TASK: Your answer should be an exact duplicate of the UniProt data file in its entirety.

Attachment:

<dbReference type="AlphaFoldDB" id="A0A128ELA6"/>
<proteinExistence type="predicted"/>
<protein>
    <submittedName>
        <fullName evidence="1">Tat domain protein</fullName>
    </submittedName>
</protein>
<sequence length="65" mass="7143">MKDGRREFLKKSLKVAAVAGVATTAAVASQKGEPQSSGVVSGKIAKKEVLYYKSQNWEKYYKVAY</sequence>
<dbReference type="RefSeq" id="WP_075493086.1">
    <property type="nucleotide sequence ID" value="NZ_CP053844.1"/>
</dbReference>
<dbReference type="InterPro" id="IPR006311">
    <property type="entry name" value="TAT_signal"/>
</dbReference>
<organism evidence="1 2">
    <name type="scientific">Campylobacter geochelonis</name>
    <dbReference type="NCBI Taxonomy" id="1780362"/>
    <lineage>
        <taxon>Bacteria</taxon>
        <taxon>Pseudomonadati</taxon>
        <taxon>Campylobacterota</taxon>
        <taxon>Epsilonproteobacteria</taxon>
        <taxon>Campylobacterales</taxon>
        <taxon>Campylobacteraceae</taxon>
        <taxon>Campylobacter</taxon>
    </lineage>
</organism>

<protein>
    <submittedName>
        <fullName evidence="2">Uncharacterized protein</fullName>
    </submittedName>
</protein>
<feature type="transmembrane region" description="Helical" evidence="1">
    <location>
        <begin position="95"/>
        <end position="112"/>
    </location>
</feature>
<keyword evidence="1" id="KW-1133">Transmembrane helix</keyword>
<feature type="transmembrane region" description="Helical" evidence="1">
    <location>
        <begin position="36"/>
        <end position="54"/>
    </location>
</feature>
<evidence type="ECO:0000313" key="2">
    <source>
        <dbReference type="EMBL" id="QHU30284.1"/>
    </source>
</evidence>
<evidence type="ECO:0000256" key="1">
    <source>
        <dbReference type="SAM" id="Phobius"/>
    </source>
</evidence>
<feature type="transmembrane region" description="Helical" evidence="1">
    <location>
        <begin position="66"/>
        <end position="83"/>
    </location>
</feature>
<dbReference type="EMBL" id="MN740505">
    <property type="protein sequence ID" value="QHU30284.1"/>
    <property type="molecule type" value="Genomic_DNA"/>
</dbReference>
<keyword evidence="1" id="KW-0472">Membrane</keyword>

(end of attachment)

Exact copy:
<dbReference type="AlphaFoldDB" id="A0A128ELA6"/>
<proteinExistence type="predicted"/>
<protein>
    <submittedName>
        <fullName evidence="1">Tat domain protein</fullName>
    </submittedName>
</protein>
<sequence length="65" mass="7143">MKDGRREFLKKSLKVAAVAGVATTAAVASQKGEPQSSGVVSGKIAKKEVLYYKSQNWEKYYKVAY</sequence>
<dbReference type="RefSeq" id="WP_075493086.1">
    <property type="nucleotide sequence ID" value="NZ_CP053844.1"/>
</dbReference>
<dbReference type="InterPro" id="IPR006311">
    <property type="entry name" value="TAT_signal"/>
</dbReference>
<organism evidence="1 2">
    <name type="scientific">Campylobacter geochelonis</name>
    <dbReference type="NCBI Taxonomy" id="1780362"/>
    <lineage>
        <taxon>Bacteria</taxon>
        <taxon>Pseudomonadati</taxon>
        <taxon>Campylobacterota</taxon>
        <taxon>Epsilonproteobacteria</taxon>
        <taxon>Campylobacterales</taxon>
        <taxon>Campylobacteraceae</taxon>
        <taxon>Campylobacter</taxon>
    </lineage>
</organism>

<protein>
    <submittedName>
        <fullName evidence="2">Uncharacterized protein</fullName>
    </submittedName>
</protein>
<feature type="transmembrane region" description="Helical" evidence="1">
    <location>
        <begin position="95"/>
        <end position="112"/>
    </location>
</feature>
<keyword evidence="1" id="KW-1133">Transmembrane helix</keyword>
<feature type="transmembrane region" description="Helical" evidence="1">
    <location>
        <begin position="36"/>
        <end position="54"/>
    </location>
</feature>
<evidence type="ECO:0000313" key="2">
    <source>
        <dbReference type="EMBL" id="QHU30284.1"/>
    </source>
</evidence>
<evidence type="ECO:0000256" key="1">
    <source>
        <dbReference type="SAM" id="Phobius"/>
    </source>
</evidence>
<feature type="transmembrane region" description="Helical" evidence="1">
    <location>
        <begin position="66"/>
        <end position="83"/>
    </location>
</feature>
<dbReference type="EMBL" id="MN740505">
    <property type="protein sequence ID" value="QHU30284.1"/>
    <property type="molecule type" value="Genomic_DNA"/>
</dbReference>
<keyword evidence="1" id="KW-0472">Membrane</keyword>